After providing some anthropological background to Native American suspension practices, I covered underground BDSM suspension practices that have been around for some time in large urban areas such as L.A. Some of you may remember the suspension scene from the Richard Harris movie “A Man Called Horse.” Here’s a photo snagged off the net of a modern version of the practice.

“They pierce the cartilage of the nose within . . .”

Posted in Musings on July 16, 2008 by xxxicana

And so Diego de Landa reported of Maya women of the Yucatan in the mid 16th century. It was also the custom for men and women to tattoo their bodies, pierce their ears, and file their teeth.

In ancient times, royal women performed auto-sacrifice by drawing a thorn embedded cord through their tongues! I’ll pass on that one!

Septum piercing is also practiced by some Kuna women (Panama and Colombia). In the past, girls had their noses pierced in infancy, today, many mothers eschew the practice to allow girls choice in the matter. Kuna women are also recognized for their fine reverse applique work known as “molas.”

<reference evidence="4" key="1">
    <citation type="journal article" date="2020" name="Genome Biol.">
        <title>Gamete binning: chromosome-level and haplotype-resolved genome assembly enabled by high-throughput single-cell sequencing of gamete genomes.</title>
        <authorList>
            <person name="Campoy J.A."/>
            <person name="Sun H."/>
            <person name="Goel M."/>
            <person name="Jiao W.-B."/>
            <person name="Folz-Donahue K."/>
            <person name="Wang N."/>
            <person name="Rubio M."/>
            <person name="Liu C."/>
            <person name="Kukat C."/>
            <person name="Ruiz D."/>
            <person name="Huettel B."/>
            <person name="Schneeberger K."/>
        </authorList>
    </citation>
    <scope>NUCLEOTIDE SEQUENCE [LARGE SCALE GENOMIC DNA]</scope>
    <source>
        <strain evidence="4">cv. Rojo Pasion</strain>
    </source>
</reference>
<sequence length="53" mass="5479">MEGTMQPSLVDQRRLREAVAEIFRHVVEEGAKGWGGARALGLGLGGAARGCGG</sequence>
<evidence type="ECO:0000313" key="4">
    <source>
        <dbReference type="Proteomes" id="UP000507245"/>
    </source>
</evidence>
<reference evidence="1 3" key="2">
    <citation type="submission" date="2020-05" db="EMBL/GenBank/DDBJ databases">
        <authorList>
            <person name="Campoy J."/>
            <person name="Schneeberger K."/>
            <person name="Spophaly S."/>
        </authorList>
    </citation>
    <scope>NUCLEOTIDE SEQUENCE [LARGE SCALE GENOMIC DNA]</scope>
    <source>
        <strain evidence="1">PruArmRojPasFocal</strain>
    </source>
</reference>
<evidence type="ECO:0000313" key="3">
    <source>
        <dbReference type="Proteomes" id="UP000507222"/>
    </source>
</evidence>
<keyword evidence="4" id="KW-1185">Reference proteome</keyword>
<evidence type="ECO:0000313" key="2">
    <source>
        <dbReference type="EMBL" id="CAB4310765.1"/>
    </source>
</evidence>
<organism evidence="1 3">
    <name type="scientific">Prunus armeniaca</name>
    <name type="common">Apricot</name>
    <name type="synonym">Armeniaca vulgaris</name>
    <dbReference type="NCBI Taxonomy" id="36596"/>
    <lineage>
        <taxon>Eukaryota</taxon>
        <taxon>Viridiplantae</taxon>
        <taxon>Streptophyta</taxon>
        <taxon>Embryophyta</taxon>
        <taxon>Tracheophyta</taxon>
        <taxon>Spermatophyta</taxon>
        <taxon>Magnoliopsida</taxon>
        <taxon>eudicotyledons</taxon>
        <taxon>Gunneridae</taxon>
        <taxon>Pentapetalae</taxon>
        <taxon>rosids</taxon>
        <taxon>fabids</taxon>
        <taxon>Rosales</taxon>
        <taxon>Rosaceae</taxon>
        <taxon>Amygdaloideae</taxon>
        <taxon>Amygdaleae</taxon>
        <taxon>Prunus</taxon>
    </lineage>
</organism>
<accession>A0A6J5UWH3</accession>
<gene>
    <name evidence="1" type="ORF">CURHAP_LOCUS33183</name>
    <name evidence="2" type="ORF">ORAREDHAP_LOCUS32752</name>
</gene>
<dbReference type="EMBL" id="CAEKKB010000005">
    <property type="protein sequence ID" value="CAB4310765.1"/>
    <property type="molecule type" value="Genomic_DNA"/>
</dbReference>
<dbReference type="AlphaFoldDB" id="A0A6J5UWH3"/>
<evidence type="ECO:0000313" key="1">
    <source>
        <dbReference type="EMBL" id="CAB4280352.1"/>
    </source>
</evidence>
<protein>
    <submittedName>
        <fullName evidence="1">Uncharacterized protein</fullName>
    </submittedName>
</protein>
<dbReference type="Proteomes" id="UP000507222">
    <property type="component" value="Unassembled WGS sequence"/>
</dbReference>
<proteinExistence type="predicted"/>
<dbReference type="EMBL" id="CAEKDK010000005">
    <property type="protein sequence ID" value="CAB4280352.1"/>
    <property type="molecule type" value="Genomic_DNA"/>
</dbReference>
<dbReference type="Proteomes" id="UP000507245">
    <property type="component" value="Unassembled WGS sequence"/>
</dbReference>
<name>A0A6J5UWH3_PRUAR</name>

Under a deadline

Posted in Uncategorized on July 15, 2008 by xxxicana

If you are checking up on me . . . I am currently under the gun to finish an article on Ancient Maya music. Yikes, the deadline is tomorrow!! Fortunately, I work well under pressure. The article is for Istmo (check my links) and should be out in a couple of months. An interesting aspect of this article is musing (yes, pun intended) about soundscapes of the distant past. We cannot know what music was like 1200 years ago or more — but fortunately, we can at least imagine the pomp and spectacle of Maya performances. Here’s a picture to help in visualization: